February 3, 2017

To Be or Not to Be a Director?: The Mind and Management of a British Columbia Corporation

Once you have reserved a business name with the Registrar of Companies and incorporated a British Columbia corporation of your own: the real work begins. Who will be the mind and management of the enterprise? Who will be responsible for driving the bus that is your corporation?

Why Does My Business Need Directors?

A British Columbia corporation, also known as a company, is created by incorporating under the Business Corporations Act of British Columbia (the “Act”). It is a separate and distinct legal entity with the power and capacity of a natural person. However, the corporation is only able to function and act through its board of directors. It is a form of business organization that is ultimately owned by individuals (or corporations or other entities) known as shareholders who own shares of the corporation, who have, in turn, the power to elect and appoint individuals to act on their behalf as the directors of the corporation.

In most start-up corporations, all of the shareholders wish to be directors, as they all plan to be actively involved in the day to day management and control of the venture. The directors of the corporation are entrusted by the shareholders with the exclusive power to manage the corporation and its affairs. If the shareholders are dissatisfied with the performance of inept directors, they may remove them by voting them out at a general meeting of the corporation and replacing them with more competent individuals.

Choosing Directors

Every corporation must have at least one or more directors and the directors so appointed must manage or supervise the management of the business and affairs of the corporation. In order to be eligible to become or act as a director of a corporation, and individual must: (a) be over 18 years of age; (b) be capable of managing the individual’s own affairs (i.e. of sound mind and capacity); (c) not be an undischarged bankrupt; and (d) not have been convicted in or out of British Columbia of an offence in connection with the promotion, formation, or management of a corporation or incorporated business, or of an offence involving fraud within the last five years.

For example, Ricky and Julian incorporate a British Columbia corporation under the corporate name “420 Holdings Ltd.” for the purposes of carrying on a wholesale pre-owned discount barbeque sales and repair business. Unfortunately, Julian has recently been convicted in Nova Scotia of an offence in connection with an illegal Christmas light redistribution racket, so he is ineligible to act as a director of the corporation.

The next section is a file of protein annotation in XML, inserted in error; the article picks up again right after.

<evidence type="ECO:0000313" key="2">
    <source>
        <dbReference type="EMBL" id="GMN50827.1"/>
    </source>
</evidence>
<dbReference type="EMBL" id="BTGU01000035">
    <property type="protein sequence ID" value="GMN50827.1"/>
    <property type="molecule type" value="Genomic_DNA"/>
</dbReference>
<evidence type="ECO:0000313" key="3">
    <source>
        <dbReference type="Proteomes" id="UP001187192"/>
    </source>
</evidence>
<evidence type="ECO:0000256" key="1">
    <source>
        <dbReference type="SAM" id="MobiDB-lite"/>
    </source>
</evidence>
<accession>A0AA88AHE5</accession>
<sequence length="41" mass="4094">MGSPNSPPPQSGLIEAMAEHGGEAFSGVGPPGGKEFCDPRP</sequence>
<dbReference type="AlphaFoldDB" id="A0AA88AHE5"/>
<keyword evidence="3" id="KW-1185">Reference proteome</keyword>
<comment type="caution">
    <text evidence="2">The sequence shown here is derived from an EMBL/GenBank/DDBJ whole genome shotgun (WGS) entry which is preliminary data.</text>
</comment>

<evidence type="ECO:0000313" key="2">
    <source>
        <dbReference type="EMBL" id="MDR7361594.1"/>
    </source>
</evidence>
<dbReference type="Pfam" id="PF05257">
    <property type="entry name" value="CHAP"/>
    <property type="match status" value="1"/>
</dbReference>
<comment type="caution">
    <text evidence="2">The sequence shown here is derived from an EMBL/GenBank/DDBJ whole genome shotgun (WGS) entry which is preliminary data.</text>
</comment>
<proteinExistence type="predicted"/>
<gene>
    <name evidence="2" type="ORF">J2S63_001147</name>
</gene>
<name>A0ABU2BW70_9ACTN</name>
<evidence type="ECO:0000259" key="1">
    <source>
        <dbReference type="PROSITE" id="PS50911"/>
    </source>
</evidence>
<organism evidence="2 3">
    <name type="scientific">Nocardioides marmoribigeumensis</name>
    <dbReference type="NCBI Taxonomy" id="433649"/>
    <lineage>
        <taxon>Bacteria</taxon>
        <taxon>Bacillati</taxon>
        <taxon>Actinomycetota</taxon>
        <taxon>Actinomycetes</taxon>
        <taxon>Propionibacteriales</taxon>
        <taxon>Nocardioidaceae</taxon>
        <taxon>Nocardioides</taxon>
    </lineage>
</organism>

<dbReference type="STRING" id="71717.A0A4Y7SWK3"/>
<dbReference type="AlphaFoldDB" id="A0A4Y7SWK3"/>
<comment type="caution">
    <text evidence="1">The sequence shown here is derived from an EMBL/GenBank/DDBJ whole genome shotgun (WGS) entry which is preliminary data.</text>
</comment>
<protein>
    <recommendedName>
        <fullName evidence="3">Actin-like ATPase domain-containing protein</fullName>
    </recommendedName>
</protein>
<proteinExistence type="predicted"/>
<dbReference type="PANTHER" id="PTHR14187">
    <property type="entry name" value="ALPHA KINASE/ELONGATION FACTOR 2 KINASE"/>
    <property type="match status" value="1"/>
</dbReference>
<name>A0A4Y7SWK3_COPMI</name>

Liability of Directors

While shareholders often wish to also be directors of the corporation, it is important to understand that with power also comes responsibility. By acting as a director, and therefore, as the mind and management of a corporation, an individual is subject to potential liability both at common law and under various Provincial and Federal statutes for the misdeeds of the corporation. This statutory liability is of concern regardless of how one is elected or appointed as a director.

To illustrate, due to Julian’s disqualification, Ricky recruits Lucy to also act as a nominee director of the corporation, although she has no involvement in the day to day management of the barbeque operation and does not attend any meetings of the directors. As such, Ricky would be known as an “inside” director and Lucy as an “outside” director. Under most statutes, there is no difference between statutory liability of “inside” and “outside” directors for the wrongdoing of a corporation.

Ricky hires two employees, Cory and Trevor, as “barbeque relocation technicians” for the barbeque sales and repair corporation described above. Unfortunately, as a cost-cutting measure, Ricky decides that 420 Holdings Ltd. should pay Cory and Trevor with only pop and jalapeño chips for two months of work rather than actual wages or salaries. Both of the understandably disgruntled employees, Cory and Trevor, file complaints under the Employment Standards Act of British Columbia for the unpaid wages owing to them. Under this particular statute, both Ricky and Lucy may be personally liable. A person who was a director of a corporation at the time wages of an employee of the corporation were earned or should have been paid is personally liable for up to two months’ unpaid wages for each employee.

Accordingly, although Cory and Trevor were employed by the corporation, both Ricky and Lucy are personally liable for the unpaid wages, regardless of the fact that Lucy did not participate in the management of the business or handle any of the payments to the employees.

 

Scott T. Johnston is a Partner of Campbell Burton McMullan LLP.  To learn more about corporations, directors and business liability, contact Scott at [email protected] or 604.533.3821.